From the BLS:
Nonfarm payroll employment edged up in March (+88,000), and the unemployment rate was
little changed at 7.6 percent, the U.S. Bureau of Labor Statistics reported today.
Employment grew in professional and business services and in health care but declined
in retail trade.
The headline number is extremely disappointing. Let's delve into the details, starting with the household survey.
There are a few important points here.
1.) The number of employed dropped 206,000.
2.) The participation rate dropped .2%.
3.) The employment/population ratio decreased .1%
4.) The unemployment rate decreased 1%.
With the exception of the unemployment rate, none of these developments is healthy.
The unemployment rate does continue to move in the right direction. However, notice how the total establishment job number is very disappointing relative to the progress that had been made? Not good.
I've highlighted what I think are the big reasons for the drop.
1.) Total goods producing jobs cratered last month. In February we see an increased of 73,000, compared to a March increase of 16,000, for a decrease of 57,000.
2.) The big drop occurred in the construction figure, which went from an increase of 49,000 to 18,000. This accounts for 54% of the drop in the goods producing number.
3.) Non-durable goods manufacturing dropped by 17,000, going from a net positive of 10,000 to a decrease of 17,000. This accounts for an additional 30% of the drop in goods producing jobs.
4.) Notice the mammoth drop in retail. We went from an increased or 14,600 to a decrease of 24,100. This is a big reason for the drop. The losses were side spread. From the report: In March, job declines occurred in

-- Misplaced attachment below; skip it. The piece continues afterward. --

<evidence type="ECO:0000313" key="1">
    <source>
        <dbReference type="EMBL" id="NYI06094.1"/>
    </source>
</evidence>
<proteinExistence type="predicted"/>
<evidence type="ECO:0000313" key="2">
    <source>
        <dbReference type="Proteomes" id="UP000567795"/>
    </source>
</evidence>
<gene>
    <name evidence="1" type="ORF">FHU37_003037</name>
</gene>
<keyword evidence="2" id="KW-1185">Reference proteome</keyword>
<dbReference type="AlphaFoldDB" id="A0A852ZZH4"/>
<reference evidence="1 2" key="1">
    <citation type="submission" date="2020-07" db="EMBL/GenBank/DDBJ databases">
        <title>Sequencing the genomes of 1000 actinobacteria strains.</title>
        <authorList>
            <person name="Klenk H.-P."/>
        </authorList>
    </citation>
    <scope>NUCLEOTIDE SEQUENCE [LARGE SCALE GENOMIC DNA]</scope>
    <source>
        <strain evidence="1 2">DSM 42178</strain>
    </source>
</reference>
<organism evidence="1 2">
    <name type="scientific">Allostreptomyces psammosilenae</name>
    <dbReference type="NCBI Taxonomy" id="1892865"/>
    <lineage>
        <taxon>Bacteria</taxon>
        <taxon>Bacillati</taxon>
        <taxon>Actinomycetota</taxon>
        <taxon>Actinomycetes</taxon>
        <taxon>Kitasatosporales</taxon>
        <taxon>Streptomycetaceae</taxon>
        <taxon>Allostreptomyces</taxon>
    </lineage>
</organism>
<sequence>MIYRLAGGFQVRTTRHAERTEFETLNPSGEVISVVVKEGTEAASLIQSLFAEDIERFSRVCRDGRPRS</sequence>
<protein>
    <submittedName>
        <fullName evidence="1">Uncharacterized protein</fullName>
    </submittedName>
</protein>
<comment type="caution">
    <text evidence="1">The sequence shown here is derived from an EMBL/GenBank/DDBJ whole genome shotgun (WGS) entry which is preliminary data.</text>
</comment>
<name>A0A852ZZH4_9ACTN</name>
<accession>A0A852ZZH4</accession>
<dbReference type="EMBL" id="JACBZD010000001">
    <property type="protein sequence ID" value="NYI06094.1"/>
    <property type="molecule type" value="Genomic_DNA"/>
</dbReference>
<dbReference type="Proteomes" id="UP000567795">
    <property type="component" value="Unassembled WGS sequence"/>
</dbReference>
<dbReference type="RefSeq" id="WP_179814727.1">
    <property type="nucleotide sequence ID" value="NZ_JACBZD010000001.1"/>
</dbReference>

clothing and clothing accessories stores (-15,000), building material and garden supply
stores (-10,000), and electronics and appliance stores (-6,000).
5.) Notice the 7,000 loss in government jobs. Hello sequester. Thanks for adding to my misery. I'm sure you'll be back next month.
The average workweek for all employees on private nonfarm payrolls increased by 0.1
hour to 34.6 hours. The manufacturing workweek decreased by 0.1 hour to 40.8 hours, and
factory overtime rose by 0.1 hour to 3.4 hours. The average workweek for production and
nonsupervisory employees on private nonfarm payrolls was unchanged at 33.8 hours. (See
tables B-2 and B-7.)
In March, average hourly earnings for all employees on private nonfarm payrolls, at $23.82,
changed little (+1 cent). Over the year, average hourly earnings have risen by 42 cents,
or 1.8 percent. Average hourly earnings of private-sector production and nonsupervisory
employees, at $20.03, changed little (-1 cent) in March. (See tables B-3 and B-8.)
The decrease in the manufacturing workweek will subtract from the next LEI report.
Here's the one bit of good news:
The change in total nonfarm payroll employment for January was revised from +119,000 to
+148,000, and the change for February was revised from +236,000 to +268,000.
Maybe that will happen with this report.